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Air Quality, Big Cities and Running

If you were paying more attention during science class than I was, you know the air we breathe contains more than just oxygen. There are all sorts of gases in our air—some necessary for life and others that are deadly in certain doses.

By now, we all know that mother earth is horribly polluted. Every continent—with the exception of Antarctica—has unhealthy levels of air pollution. And even Antarctica, has a pronounced hole in the ozone layer which protects us.

But clearly, the citizens of the major cities are at greatest risk to the ill effects of air pollution. A random sampling of air in the major cities of the United States contains a dozen or more harmful pollutants. With each deep breath, we inhale many of these pollutants.

When you run or walk, we are at special risk because we are outside so much and breathing so deeply. How deeply? A runner moves eight to 10 times more air through the lungs than someone who is at rest on the couch.

Obviously, this isn’t a newsflash that air pollution is harmful to all life forms. The thick, noxious air of many of our big cities is a national calamity that effects millions of our citizens. It’s particularly bad during the summer in Austin when air quality is the worst.

Fortunately, our air quality isn’t nearly as bad as Los Angeles’ which annually has the greatest number of days when its air exceeds the pollution standard index. Actually, California leads the way with the most polluted cities in terms of ozone pollution. The five worst cities in America are LA, Visalia-Porterville, Bakersfield, Fresno and Sacramento. Houston and Dallas-Ft. Worth rank six and seven with the most unhealthful levels of air. But there are plenty of others that have air that is deemed “unhealthful” at least one a day week. (Austin and San Antonio don’t even rank in the top 25 (yeah us).

Although there are dozens of pollutants, a runner must be most concerned with four: carbon monoxide, oxides of nitrogen, sulfur and ozone. Carbon monoxide is—by far—the primary pollutant. It is tasteless, odorless and colorless. CO2 occurs mainly as a byproduct of the combination of fossil fuels, such as coal and gas, and is most prevalent near busy roads or highways and industrial areas. The more we drive, the more we pollute our air.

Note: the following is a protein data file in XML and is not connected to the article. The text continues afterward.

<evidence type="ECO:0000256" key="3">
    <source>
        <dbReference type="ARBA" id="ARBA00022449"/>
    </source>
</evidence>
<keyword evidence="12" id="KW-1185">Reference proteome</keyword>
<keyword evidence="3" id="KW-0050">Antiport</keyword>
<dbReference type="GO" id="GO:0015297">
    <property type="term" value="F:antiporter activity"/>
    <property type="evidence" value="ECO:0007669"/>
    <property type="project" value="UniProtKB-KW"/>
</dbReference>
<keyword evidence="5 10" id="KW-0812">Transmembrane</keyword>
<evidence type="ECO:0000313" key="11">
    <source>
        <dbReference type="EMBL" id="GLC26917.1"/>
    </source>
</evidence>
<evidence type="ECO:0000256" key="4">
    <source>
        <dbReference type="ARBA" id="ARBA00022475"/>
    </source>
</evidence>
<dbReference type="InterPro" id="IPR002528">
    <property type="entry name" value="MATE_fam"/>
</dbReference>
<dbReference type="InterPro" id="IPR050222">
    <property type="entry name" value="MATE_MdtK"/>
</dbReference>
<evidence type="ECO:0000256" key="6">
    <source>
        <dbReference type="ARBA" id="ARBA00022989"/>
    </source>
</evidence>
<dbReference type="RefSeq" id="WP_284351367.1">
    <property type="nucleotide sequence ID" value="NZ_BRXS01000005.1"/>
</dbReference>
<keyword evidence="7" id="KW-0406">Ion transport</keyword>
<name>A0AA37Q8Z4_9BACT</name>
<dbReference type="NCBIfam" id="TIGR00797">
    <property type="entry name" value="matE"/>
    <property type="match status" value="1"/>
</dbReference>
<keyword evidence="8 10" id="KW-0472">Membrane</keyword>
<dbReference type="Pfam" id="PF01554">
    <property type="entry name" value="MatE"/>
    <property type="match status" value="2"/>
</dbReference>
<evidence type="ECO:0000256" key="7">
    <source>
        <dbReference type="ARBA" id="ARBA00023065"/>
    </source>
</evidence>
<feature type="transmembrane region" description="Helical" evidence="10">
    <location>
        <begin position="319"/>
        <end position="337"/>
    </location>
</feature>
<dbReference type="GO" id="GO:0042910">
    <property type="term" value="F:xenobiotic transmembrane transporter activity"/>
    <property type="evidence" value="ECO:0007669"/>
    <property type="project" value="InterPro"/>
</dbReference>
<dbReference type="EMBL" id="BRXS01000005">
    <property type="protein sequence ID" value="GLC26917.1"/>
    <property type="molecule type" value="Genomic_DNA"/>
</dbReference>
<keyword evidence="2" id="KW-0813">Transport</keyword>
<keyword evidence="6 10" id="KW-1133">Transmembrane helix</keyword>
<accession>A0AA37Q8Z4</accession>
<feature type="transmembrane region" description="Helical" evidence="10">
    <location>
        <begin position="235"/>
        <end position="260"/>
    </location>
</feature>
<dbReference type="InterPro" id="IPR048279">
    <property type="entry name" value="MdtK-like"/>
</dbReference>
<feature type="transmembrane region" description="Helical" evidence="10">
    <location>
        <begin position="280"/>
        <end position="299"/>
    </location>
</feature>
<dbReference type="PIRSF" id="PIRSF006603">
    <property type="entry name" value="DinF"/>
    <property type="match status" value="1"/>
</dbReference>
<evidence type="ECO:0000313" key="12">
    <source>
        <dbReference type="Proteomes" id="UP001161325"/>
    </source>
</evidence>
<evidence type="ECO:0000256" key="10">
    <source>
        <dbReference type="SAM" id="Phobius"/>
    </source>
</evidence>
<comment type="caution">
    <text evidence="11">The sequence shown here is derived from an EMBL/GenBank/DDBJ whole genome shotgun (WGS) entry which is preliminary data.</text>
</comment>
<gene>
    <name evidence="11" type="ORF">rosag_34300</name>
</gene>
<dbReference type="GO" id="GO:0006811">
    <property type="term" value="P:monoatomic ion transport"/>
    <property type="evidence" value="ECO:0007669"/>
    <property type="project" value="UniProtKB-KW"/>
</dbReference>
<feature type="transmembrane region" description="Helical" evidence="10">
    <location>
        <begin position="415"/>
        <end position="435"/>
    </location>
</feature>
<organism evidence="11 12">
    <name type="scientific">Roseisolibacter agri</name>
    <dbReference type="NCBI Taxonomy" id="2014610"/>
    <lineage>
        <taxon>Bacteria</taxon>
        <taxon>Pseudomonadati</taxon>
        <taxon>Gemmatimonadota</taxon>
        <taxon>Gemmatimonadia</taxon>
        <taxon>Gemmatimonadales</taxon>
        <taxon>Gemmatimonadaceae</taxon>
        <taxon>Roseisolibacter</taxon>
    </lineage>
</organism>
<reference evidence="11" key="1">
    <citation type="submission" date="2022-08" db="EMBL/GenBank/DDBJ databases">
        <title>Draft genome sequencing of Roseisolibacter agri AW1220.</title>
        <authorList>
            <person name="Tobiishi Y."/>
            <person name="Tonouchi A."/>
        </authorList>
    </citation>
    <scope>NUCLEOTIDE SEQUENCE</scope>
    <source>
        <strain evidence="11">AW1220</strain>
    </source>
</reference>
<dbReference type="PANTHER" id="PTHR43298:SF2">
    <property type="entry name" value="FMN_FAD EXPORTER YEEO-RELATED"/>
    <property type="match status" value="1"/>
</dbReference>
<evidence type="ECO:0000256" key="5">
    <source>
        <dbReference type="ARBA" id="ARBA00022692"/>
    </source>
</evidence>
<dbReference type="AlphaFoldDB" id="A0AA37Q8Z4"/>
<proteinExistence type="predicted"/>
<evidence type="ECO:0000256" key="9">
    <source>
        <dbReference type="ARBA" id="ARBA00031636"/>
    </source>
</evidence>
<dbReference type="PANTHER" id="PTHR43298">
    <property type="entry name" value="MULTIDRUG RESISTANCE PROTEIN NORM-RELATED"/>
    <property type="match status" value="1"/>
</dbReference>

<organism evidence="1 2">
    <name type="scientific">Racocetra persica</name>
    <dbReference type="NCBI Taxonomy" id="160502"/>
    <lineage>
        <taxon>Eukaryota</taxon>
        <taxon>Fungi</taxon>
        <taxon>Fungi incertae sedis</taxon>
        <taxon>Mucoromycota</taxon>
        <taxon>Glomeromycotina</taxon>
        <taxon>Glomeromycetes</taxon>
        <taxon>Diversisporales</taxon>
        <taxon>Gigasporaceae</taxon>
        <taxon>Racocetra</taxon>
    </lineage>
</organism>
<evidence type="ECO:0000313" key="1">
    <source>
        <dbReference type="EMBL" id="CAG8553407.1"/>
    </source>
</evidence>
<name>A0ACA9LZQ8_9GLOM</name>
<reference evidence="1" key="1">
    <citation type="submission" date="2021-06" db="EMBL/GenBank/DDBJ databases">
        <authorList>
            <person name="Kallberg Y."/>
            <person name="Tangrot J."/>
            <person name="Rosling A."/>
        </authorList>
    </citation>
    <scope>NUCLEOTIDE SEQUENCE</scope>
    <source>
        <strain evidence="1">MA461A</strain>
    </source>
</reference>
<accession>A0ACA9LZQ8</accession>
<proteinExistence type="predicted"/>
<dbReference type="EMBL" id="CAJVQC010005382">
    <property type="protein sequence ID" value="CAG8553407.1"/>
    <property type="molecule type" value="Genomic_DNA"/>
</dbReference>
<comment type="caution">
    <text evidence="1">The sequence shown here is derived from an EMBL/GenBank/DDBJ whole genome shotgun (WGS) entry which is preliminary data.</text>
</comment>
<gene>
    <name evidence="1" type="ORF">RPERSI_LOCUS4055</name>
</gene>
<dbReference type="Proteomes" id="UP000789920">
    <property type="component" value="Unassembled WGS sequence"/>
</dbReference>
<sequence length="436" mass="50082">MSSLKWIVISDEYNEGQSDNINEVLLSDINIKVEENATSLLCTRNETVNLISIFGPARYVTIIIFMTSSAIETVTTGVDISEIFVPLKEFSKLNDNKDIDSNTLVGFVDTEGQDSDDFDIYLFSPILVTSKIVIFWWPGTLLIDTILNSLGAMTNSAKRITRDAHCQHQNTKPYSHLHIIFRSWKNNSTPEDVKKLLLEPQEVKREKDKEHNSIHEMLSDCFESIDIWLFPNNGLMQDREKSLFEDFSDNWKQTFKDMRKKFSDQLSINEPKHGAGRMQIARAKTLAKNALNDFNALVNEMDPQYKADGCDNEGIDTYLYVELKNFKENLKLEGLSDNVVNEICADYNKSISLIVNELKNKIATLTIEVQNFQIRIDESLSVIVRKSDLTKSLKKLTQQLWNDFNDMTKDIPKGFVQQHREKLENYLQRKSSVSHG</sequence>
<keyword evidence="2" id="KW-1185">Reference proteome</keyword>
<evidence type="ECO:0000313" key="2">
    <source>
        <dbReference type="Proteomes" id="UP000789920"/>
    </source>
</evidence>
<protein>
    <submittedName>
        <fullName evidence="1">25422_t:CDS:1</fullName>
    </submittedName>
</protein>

The other three are just as noxious. The family of gases containing nitrogen are varied and include, nitric acid which reacts with sunlight to form nitrogen dioxide, the pollutant which causes the yellow pall that suffocates many cities.

Oxides of sulfur work to foul the flavor of the air and give it that revolting taste. This is usually the result of combustion of fossil fuels.

Ozone is a little different. It is actually essential to life and occurs naturally in the upper reaches of the atmosphere to screen out harmful rays of sunlight. But as pollution has increased, a second layer of ozone has formed near the surface of the earth which, when inhaled, is harmful.

All these pollutants are often trapped near the ground and not enough fresh wind is available to disperse these pollutants. But the pollution levels vary greatly during a day.

Certainly the amount of pollution increases in big cities during prime commuting hours as more vehicles hit the roads, but also the sun intensifies the effects of pollution by stimulating secondary pollutants. So, as anyone who has lived in a major city knows all too well, as the sun rises and becomes more intense, the air becomes dirtier, stinkier and more lethal.

You don’t need a Pd. D. to know that bad air is a bad thing for runners and other life forms. Air pollutants irritate the tissues lining the air passages and lungs, resulting in an accumulation of fluid in the lungs and a reduction of the oxygen that gets delivered to them. This impacts runners with a wheezing and coughing, characteristic of asthmatics.

There’s no question that high concentrations of air pollution has all sorts of negative impacts on runners such as difficult breathing, increased coughing, irritated eyes and others. Pollution also results in a drop off in ability to run.

How detrimental is air pollution to your ability to run? Extremely. One study in New York City of healthy, non-smoking runners showed that just 30 minutes of running in particularly high areas of air pollution, was the equivalent (in terms of carbon monoxide) to smoking 20 cigarettes a day.

Making matters worse, air pollution can accumulate in a body exposed to it for longer periods. This can only have dangerous long-term effects as constant exposure to carbon monoxide is known to be a major factor in coronary heart disease.

Thus, it is absolutely crucial for runners living in major cities with known dangerous levels of air to take several precautions.

Here are some tips to minimize the effects:

1. Run early. Air pollution rises during the day so an early-morning runner is exposed to less pollution than someone running in the afternoon.

2. Avoid running near highways or busy roads. Air pollution is highest where the concentration of vehicles is highest.

3. If possible, run in a windy area. The winds disperse pollutants better.

4. Monitor daily pollution levels. If the air quality is especially unhealthy, either don’t run that day or run indoors on a treadmill.